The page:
Save Our ESA: ‘Families depend on it.’
“I don’t want to think of what Landon’s life might look like without (the ESA).”
A small rural town in Northern Mississippi has much to offer the Morrow family. Unfortunately, Pope, Mississippi, is not able to offer a public education that meets the needs of their middle son Landon.
Struggles in the classroom have been something Landon has dealt with most of his life. His parents Ginger and Tim Morrow enrolled Landon in a small private school in Batesville where he stayed from pre-kindergarten through the third grade.
Early on, Landon was diagnosed with dyslexia and ADHD.
“He had a resource teacher at the private school who helped us make accommodations for him,” Ginger said. “He has always had good resource teachers who understand his need for those accommodations.”
With two other children, the Morrows made the decision to move Landon to the local public elementary school when he entered the fourth grade in hopes that he would do well and that Landon could be with his twin sister Lilly.
“From there, the kids go to a high school which is huge,” said Ginger. “We don’t have our own high school here.”
As Landon got older the challenges in school only increased. Knowing that he needed more specialized attention than what he would receive in a large school environment like that of his assigned high school, Ginger began looking for options.
“His resource teacher told us about the ESA,” she said, “and we applied.”
The Special Needs Education Scholarship Account (ESA) allows parents to direct a portion of their state tax dollars to the setting and services that best fit their child’s needs.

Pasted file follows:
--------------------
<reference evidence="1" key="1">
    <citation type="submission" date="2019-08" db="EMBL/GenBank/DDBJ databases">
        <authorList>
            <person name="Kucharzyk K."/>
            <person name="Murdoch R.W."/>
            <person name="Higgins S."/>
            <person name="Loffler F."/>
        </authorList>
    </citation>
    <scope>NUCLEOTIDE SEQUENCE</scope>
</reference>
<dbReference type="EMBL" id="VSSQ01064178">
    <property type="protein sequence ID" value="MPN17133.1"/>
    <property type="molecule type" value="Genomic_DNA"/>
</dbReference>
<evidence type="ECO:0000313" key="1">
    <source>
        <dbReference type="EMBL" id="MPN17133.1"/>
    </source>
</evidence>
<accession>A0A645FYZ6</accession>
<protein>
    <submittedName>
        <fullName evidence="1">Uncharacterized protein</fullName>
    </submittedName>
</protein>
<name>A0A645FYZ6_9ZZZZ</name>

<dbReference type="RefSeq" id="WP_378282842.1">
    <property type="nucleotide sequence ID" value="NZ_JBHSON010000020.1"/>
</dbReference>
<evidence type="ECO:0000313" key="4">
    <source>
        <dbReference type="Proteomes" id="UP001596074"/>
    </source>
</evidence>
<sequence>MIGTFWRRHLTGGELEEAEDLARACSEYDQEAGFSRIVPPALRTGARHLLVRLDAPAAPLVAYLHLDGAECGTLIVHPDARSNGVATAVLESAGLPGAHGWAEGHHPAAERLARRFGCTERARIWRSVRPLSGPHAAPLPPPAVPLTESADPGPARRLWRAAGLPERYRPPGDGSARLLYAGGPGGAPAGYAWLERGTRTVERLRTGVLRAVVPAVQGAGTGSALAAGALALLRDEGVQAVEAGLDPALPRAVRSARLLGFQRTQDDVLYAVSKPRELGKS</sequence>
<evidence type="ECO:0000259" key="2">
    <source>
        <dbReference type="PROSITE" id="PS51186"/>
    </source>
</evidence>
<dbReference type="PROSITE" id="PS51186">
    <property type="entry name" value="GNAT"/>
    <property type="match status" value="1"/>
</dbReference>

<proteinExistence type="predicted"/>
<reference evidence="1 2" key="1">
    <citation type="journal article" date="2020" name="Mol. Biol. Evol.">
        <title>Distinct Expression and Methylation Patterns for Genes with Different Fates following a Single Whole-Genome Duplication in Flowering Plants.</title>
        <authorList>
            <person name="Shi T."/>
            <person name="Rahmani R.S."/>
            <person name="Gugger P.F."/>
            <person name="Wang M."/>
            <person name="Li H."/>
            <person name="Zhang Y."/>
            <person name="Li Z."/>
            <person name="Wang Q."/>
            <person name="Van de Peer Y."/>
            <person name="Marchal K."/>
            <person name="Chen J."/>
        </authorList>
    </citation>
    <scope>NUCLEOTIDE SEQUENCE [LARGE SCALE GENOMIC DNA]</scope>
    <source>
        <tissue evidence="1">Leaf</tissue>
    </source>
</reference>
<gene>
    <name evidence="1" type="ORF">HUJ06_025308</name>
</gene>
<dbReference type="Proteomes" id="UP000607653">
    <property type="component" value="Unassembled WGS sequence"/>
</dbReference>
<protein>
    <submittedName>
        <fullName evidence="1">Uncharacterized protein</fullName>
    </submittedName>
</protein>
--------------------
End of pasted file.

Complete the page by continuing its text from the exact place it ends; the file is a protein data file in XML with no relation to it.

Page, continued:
Landon received an ESA in December of 2017 and moved back to the private school he had previously attended.
“The ESA has been wonderful for tuition,” said Ginger. “Landon is doing well in school. The small classrooms and one-on-one attention work best for him.”
Landon is in 11th grade now and thriving. As Ginger sees her son experience success in a setting that works best for him, the moment is bittersweet when she thinks back on the educational experiences of her oldest son Laken. Now 20, Laken did not receive the same opportunity provided through an ESA.
“The program was not around when he was in school,” she said, “and he struggled so much.”
Laken attended his assigned public high school where he never got to experience what it was like to be a successful student.
“It was really difficult to watch,” said Ginger. “There’s so much testing at the public school, and he did not do well with it. It seemed like he was singled out for the difficulties he was having.”
Laken was put into a special education classroom.
“It was horrible. He was singled out and it hurt his self-esteem.”
Unfortunately, Laken did not finish school.
“We pulled him out and homeschooled him for a while, but it was too late. He did not finish.”
Ginger believes wholeheartedly that his education would have looked completely different if Laken had been given the same opportunity as Landon thanks to the ESA.
“This is an important program,” said Ginger. “Families depend on it, and it is life-changing for the students who are a part of it. We know Landon is right where he needs to be, and we also know that things could have been much different for Laken if he had been able to be a part of this program.
Families like the Morrows are concerned that the popular ESA program, passed as a five-year pilot program, will die this year without action from the state legislature to save it. So far, legislative efforts to keep the ESA program in place beyond 2020 have failed, leaving parents in the dark about their children’s futures.
“The ESA is very important to us. We are praying that it will continue,” said Ginger. “I don’t want to think of what Landon’s life might look like without it. We need this ESA.”
Click here to sign the petition to #SaveOurESA for families like the Morrows.